The Sustainable Community Project has been designed by the Green Africa Youth Organization following our discovery of inappropriate waste handling in both rural and urban areas across the country. We had identified this through our numerous environmental outreach and sanitation workshops organized across the country. Inappropriate organic waste disposal has led to the increase in sanitation-related diseases such as cholera and diarrhoea in impoverished communities, posing an environmental hazard to human health. Meanwhile, organic waste, if well managed can serve as compost to ensure food security in impoverished communities. Through household education on pit composting, the project seeks to eliminate inappropriate disposal of solid organic waste and to provide nutritious organic food to families through organic farming.
The project commenced in Cape Coast with a series of environmental sanitation workshop for students. Following the education, we partnered with Environment 360 in Accra, to hold a drawing contest for the students.
During the last quarter of 2016, we started the household stage of the project where we selected five households in the Cape Coast to initiate the waste segregation and composting. We provided dustbins to the houses, and they separate their organic waste for composting while we gather the plastic waste at a different location. Early 2017, we entered into an agreement with Cyclus Elmina Recycling Firm. Cyclus will now collect the plastic waste we gather from the households.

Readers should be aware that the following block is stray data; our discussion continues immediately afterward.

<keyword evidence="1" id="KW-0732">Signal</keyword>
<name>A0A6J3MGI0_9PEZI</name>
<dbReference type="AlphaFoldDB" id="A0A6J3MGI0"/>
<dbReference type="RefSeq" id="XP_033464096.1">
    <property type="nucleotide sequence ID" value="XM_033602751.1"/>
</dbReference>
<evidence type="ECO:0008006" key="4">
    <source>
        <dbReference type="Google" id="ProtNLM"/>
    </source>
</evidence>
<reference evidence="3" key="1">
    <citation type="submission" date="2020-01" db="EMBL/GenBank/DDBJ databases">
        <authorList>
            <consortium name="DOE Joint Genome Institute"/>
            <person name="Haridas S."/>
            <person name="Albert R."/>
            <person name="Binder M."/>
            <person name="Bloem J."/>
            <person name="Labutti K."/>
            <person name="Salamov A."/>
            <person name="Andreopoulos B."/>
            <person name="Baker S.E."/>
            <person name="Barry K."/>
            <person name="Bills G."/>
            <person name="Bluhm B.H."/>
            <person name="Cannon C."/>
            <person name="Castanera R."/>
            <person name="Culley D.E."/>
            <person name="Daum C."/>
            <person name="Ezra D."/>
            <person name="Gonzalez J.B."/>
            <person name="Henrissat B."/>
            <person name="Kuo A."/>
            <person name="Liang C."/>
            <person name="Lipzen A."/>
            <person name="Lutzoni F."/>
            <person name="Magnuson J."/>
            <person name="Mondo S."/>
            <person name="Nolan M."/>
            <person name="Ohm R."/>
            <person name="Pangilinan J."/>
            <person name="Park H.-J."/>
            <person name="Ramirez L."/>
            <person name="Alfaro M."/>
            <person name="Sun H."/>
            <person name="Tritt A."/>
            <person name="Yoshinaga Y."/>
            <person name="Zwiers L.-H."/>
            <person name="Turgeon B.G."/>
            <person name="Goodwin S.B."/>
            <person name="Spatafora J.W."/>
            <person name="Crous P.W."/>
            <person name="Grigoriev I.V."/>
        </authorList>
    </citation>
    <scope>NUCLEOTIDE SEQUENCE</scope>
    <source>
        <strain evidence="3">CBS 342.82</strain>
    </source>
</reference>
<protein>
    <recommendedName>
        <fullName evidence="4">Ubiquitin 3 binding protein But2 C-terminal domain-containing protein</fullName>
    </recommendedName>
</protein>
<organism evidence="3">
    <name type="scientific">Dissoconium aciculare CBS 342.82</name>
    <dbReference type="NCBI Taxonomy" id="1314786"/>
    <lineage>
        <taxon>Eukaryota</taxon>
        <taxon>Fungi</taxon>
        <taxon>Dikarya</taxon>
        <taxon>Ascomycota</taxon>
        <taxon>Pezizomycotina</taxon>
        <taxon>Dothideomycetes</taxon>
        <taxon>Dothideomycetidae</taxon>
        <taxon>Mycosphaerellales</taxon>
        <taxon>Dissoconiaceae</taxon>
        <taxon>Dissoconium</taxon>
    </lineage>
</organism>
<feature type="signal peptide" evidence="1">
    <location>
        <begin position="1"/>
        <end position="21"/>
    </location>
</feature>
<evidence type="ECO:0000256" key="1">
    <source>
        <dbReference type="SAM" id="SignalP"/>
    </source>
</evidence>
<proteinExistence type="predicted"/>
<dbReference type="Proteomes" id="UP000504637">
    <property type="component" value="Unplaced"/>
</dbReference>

As the project is in its early stages, we are hoping to add more households to the project during its actual implementation stage while adding additional economic components through the waste management value chain. As a non-profit organization, this pilot was made possible entirely by donations from our volunteers and mentors. Regardless, in the long term, the project is designed to be very sustainable as compost is used in setting up gardens for the households and the produce is sold to generate income for continuation. Agricultural waste being burnt in communities will be utilized for ecological purposes, and plastic and electronic waste utilized for the making valuable household products and low-tech electronics.
Ultimately, GAYO seeks to create a zero waste model in Africa for rural-urban townships.